Instead of name-brand peanut butter, the Graniteville grandmother is picking a cheaper brand to save money.
With the way the economy looks, she said, she has to.
"I know things are really getting high, like milk and bread," she said recently after loading her cart a the Aiken Wal-Mart Supercenter on Richland Avenue. "I've tried to cut back some. I don't see how they can keep going up with these prices."
Across the nation, nervous shoppers say they're cutting back amid a sluggish economy.
Consumers are bypassing their normal stores for discount retailers, eating out less and putting off upgrades to cars or electronics.
If they're saving money, that means retailers, restaurant owners and other business owners aren't making as much.
Local business owners say they've already noticed a downturn in business, but are staying optimistic that the economy will rebound.
The economic forecasts coming from national experts aren't painting a rosy picture, however, and the monthly report from the research division at the University of South Carolina's Moore School of Business is predicting a slowdown for "economic activity" in the state. Its report shows the South Carolina Index of Leading Economic Indicators hitting a new low in January after dipping for the sixth consecutive month.
That indicator tips off economy watchers about what to expect, and it shows that the job market isn't expanding. Coupled with higher prices for necessities such as gasoline and food, that makes consumers nervous about spending, especially on big-ticket items.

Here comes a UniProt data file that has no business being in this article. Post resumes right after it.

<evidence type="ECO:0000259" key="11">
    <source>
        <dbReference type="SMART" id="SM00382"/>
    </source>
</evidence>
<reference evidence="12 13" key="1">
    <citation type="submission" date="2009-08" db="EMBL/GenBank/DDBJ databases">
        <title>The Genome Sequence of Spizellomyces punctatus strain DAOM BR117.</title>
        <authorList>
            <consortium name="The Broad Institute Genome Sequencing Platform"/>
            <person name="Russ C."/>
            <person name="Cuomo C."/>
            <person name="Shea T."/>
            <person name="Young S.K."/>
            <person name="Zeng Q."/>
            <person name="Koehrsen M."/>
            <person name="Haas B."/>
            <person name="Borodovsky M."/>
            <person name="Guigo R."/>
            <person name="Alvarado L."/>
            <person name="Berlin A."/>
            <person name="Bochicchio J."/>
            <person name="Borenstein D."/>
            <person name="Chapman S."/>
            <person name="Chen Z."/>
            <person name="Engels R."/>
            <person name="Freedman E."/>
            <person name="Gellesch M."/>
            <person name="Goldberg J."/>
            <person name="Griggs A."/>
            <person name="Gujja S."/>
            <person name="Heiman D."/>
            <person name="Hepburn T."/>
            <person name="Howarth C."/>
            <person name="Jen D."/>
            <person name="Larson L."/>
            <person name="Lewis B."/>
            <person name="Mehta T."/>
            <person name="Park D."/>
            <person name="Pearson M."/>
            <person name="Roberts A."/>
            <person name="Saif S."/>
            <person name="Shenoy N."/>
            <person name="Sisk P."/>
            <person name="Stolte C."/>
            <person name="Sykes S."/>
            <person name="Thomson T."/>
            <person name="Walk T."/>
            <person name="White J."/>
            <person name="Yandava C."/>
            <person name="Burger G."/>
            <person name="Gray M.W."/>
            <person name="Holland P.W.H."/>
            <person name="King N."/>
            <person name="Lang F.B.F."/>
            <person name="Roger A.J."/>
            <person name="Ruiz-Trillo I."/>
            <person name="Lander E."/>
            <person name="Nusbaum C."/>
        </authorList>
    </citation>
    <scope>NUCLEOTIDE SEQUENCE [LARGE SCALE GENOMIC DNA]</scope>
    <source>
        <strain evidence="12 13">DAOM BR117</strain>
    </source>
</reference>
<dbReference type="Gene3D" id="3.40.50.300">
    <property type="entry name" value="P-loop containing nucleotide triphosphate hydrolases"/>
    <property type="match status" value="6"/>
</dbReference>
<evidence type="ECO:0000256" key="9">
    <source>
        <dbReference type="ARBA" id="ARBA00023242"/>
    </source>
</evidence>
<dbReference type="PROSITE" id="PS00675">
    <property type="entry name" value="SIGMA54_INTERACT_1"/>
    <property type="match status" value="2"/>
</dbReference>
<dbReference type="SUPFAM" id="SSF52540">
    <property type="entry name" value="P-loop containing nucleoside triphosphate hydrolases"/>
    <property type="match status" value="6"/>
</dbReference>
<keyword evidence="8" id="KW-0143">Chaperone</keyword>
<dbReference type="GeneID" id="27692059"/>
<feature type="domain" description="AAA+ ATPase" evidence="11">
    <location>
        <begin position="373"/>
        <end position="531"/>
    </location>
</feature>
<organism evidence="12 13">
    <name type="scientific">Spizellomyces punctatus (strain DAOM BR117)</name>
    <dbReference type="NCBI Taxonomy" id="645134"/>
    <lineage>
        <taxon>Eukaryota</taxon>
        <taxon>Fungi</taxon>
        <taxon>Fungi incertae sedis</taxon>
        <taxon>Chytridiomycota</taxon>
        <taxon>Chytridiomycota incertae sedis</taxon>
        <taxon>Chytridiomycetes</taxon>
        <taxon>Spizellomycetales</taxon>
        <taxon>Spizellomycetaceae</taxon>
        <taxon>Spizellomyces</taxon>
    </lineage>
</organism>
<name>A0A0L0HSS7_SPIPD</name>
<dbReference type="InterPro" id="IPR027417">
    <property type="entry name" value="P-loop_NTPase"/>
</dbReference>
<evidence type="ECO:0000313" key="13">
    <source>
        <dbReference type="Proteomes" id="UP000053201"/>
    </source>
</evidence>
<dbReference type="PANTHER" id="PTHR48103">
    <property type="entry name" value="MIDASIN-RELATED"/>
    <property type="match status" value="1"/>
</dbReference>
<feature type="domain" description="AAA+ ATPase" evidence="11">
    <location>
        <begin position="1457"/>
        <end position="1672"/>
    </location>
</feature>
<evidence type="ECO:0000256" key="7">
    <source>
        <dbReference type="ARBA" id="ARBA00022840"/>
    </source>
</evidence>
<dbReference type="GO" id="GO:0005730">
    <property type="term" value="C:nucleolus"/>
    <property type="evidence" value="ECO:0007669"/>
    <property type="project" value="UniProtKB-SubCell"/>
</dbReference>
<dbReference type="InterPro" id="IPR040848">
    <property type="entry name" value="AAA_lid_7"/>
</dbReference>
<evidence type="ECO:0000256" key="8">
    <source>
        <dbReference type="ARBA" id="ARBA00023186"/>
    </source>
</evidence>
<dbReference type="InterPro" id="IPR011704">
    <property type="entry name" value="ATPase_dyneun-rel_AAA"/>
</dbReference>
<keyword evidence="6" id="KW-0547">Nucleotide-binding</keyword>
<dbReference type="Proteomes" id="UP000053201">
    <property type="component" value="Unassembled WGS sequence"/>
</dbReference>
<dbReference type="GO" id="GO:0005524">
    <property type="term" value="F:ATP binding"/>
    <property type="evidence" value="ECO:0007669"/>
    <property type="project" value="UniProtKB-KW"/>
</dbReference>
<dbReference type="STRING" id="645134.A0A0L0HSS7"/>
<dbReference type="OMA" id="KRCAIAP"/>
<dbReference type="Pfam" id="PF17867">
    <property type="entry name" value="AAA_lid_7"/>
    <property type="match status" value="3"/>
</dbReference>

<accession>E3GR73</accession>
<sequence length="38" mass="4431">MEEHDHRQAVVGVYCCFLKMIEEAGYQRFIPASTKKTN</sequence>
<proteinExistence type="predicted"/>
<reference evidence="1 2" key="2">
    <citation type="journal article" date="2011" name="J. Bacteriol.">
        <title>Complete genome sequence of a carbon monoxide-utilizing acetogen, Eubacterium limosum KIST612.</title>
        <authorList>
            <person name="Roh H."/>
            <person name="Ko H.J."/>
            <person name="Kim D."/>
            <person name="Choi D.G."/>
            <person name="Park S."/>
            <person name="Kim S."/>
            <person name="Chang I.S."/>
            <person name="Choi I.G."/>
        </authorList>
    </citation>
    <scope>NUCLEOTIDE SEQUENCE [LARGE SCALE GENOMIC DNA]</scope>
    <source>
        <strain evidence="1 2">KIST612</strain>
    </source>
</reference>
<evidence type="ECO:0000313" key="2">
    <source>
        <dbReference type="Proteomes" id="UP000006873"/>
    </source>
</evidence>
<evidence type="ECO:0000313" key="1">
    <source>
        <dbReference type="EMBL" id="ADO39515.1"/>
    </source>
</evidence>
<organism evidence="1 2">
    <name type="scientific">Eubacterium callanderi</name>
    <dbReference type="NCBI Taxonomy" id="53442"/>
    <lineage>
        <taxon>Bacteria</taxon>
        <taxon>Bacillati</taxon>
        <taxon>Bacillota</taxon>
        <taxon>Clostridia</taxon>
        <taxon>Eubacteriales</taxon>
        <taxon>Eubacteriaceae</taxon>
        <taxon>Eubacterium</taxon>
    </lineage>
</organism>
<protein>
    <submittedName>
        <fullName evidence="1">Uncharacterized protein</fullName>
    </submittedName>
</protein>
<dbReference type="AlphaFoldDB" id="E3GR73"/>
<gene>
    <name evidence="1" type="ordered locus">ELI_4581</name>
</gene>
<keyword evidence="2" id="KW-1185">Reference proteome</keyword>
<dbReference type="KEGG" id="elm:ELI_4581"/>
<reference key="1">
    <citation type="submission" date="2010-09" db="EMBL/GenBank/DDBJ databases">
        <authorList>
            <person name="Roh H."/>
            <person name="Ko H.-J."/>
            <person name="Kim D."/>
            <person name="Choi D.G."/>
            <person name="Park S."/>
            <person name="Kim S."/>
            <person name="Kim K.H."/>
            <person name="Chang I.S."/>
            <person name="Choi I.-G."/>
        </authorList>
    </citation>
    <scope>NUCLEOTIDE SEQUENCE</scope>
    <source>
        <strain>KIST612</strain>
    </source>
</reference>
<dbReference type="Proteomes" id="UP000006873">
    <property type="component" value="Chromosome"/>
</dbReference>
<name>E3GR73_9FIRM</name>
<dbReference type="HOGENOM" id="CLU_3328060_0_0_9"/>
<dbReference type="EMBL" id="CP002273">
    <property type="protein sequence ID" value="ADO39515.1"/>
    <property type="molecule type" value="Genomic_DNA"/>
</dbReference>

Bud Lawrence, a co-owner of Bobby Jones Ford in Augusta, said he's already noticed that sales of new automobiles are flat this year, and he's predicting at least a hundred fewer sales than in 2007.
"People are tight," he said. "They're nervous."
Nationally, he said, industry watchers' estimates of new car sales keep getting worse -- now fewer than 15 million new sales this year.
He's hoping for 1,500 sales of new, used, fleet and industrial vehicle sales, about a hundred fewer than last year. March's final tally will be a good indicator for the rest of the year, he said, but "in our case, compared to March of last year, our business is going to be slightly down."
It's not just expensive new automobiles that consumers are bypassing, though. It's the simple things such as eating out that might get cut from their budgets.
Sam Erb, the owner of Westside Bowery in downtown Aiken, said he's already seeing the cost of food impact his business, and he and other restaurant owners have already been warned by suppliers that prices are only going to go up more -- anywhere between 8 and 32 percent.
"And they do not see it ever going down," Mr. Erb said. "There's going to be restaurants close ... it's scary."
He's nervous, and that's before he even starts talking about how consumers are cutting back on splurges -- like eating out.
"January was probably one of our worst months ever," he said.
Valentine's Day helped pick up February, he said, and spring time is usually good for business.
But he predicts that as consumers are hit with higher costs elsewhere, they'll cut back.
"The uncertainty to the public has never been this bad," he said.
Reach Sandi Martin at (803) 648-1395, ext. 111, or firstname.lastname@example.org.